An offshoot of a Peruvian dance spot, DK Studio Miami brings Timba Cubana?style salsa dancing stateside. The instructors have 15 years of dance experience, and have trained with dance masters in Cuba and around the world, learning firsthand about the dance and the culture surrounding it. While learning the basics of Timba Cubana, participants will incorporate aspects of the cha-cha and rumba as well.
Experienced photo gurus Doug Box and Randy Kerr impart practical photo skills to curious shutterbugs during engaging seminars that have appeared across the States and in eight countries abroad. Doug Box, author of myriad photography-technique books, is one of 13 Kodak mentors and is the Executive Director of the Texas Professional Photographers Association. His co-teacher, Randy Kerr, heads World Photographic, which uses photography as a vehicle for illuminating humanitarian and environmental topics. Both men have been teaching photography classes for years and help amateurs take photos that capture piercing looks, toothy smiles, and elusive dodo sightings.
Celebrating its 10th anniversary, The Globe's CubaLibre Block Party electrifies the streets with Cuban flair as attendees savor creative cocktails, exotic street food, hand-rolled cigars, and plenty of dancing. From the main stage of the festival, Cuban-born, Miami-raised trio Los 3 de la Habana headlines, playing music for the crowds. The band plays rousing tunes such as the sweeping power ballad “Donde esta el Amor” and the thumping “No te pases de la Raya.” Edwin Bonilla y Su Son will also perform to create more traditional, though no less danceable, melodies. Elsewhere, partiers can take in a salsa lesson and demo, or watch a special tribute to Cuban piano legend Bebo Valdes.
At Open Stage Club, visual and auditory delights share the bill with gustation and olfaction to create an extrasensory dining experience. At first glance, it's a restaurant and bar, with a menu loaded with seafood and steak house-worthy entrees, and a wine selection that seems plucked from a sommelier's dreams. But the star attraction of the club is the talent that blossoms upon its performance stage. Equipped with a professional sound and lighting system and featuring a house band for backup, the open stage draws burgeoning singers, dancers, comedians, and mimes into the spotlight to chase their muses as audiences offer encouragement and friendly critiques.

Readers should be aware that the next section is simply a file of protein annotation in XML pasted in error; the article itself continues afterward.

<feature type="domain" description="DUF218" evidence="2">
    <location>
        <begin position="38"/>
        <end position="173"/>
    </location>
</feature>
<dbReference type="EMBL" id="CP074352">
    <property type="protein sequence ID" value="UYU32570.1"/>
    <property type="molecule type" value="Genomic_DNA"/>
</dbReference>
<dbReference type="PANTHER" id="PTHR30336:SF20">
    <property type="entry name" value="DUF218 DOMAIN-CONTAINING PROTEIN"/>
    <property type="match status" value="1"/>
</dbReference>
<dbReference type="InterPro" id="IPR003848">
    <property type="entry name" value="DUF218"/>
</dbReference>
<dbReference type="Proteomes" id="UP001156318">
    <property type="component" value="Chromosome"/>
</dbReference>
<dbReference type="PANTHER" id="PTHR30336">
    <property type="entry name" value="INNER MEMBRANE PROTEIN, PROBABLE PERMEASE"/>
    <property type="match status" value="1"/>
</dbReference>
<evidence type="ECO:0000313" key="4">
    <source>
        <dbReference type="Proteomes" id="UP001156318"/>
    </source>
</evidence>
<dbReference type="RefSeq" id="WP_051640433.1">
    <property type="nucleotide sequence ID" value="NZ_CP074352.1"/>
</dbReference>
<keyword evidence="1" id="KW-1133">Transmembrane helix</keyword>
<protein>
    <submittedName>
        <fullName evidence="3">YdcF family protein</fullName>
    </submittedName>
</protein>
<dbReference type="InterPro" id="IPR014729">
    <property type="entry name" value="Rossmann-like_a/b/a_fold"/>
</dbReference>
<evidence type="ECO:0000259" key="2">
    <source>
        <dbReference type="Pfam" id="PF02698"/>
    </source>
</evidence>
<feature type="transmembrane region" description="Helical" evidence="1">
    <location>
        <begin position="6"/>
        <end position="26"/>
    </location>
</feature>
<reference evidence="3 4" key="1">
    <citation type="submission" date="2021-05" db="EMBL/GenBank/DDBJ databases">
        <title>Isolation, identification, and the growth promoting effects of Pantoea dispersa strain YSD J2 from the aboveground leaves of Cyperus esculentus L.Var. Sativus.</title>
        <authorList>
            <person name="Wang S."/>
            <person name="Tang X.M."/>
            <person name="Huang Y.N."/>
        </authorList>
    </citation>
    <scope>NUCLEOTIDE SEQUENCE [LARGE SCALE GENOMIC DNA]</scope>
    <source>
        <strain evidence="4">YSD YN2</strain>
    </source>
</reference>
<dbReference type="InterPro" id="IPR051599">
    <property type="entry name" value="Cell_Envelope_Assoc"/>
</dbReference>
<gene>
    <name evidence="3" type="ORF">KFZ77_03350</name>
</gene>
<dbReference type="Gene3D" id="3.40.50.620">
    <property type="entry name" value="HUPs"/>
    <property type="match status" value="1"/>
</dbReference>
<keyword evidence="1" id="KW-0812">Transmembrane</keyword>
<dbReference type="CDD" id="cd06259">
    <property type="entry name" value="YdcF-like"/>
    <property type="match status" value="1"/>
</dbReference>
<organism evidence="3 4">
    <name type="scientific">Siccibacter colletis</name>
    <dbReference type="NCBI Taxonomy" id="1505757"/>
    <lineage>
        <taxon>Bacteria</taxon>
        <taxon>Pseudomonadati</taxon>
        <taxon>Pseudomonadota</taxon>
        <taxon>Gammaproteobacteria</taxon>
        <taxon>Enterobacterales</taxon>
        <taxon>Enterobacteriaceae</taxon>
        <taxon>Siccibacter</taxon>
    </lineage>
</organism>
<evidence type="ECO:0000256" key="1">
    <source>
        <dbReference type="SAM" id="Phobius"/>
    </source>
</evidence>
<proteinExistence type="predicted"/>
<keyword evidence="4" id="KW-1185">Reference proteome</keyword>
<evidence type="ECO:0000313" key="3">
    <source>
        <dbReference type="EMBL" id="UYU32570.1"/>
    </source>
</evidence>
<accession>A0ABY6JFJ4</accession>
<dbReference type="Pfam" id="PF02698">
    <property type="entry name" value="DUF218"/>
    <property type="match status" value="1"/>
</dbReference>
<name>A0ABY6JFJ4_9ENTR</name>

When the University of Miami's Lowe Art Museum began in 1952, the school could comfortably display its entire collection in three unused classrooms. Those days are long past. Today, the museum stands as Miami's most comprehensive collection of western and non-western art. The permanent collections feature pieces drawn from across human history, with notable works including Claude Monet's Waterloo Bridge and a recently acquired face mask from the Dan people of Côte d'Ivoire and Liberia, forged from wood, cloth, and fur. A sizable trove of Native American artifacts includes pieces from the Southeast such as a beautifully embroidered bead shoulder bag. Other exhibits include paintings, sculpture, drawings, prints, and photographs from the Middle Ages through the present, including the Samuel H. Kress Collection of Renaissance and Baroque art, as well as pottery, sculpture, and metalwork from ancient Greece and the Roman Empire, dating from the first millennium BCE through the 4th century CE.
A few miles away, the tower of the 1939 Old Police and Fire Station rises above the street, gazing down on an unusual blend of sleek, depression-era modernism and Mediterranean revival ornateness. Founded in 2003, the Coral Gables Museum Corp. completely renovated the old municipal building. Spanish touches were added—the new Fewell wing and a 5,000-square-foot plaza—and the space was opened in 2011 as a museum dedicated to the civic arts of architecture, urban design, historic and environmental preservation, and sustainable development. Today, it holds regular art and design exhibitions, educational events, and concerts.
The Miami branch of the Società Dante Alighieri was founded in 1997, more than a century after the society was founded in Rome. Its aim is to celebrate Italian culture and serve as a social hub for Italians. Working in tandem with its principle partner, the Consulate General of Italy in Miami, the society hosts language courses—including Italian, Portuguese, and Latin—and doles out PLIDA Italian proficiency exams and certificates. In addition, they offer cooking and wine classes that teach students how to concoct regional Italian specialties and appreciate the differences between Italian wine and tomato sauce served in wineglasses.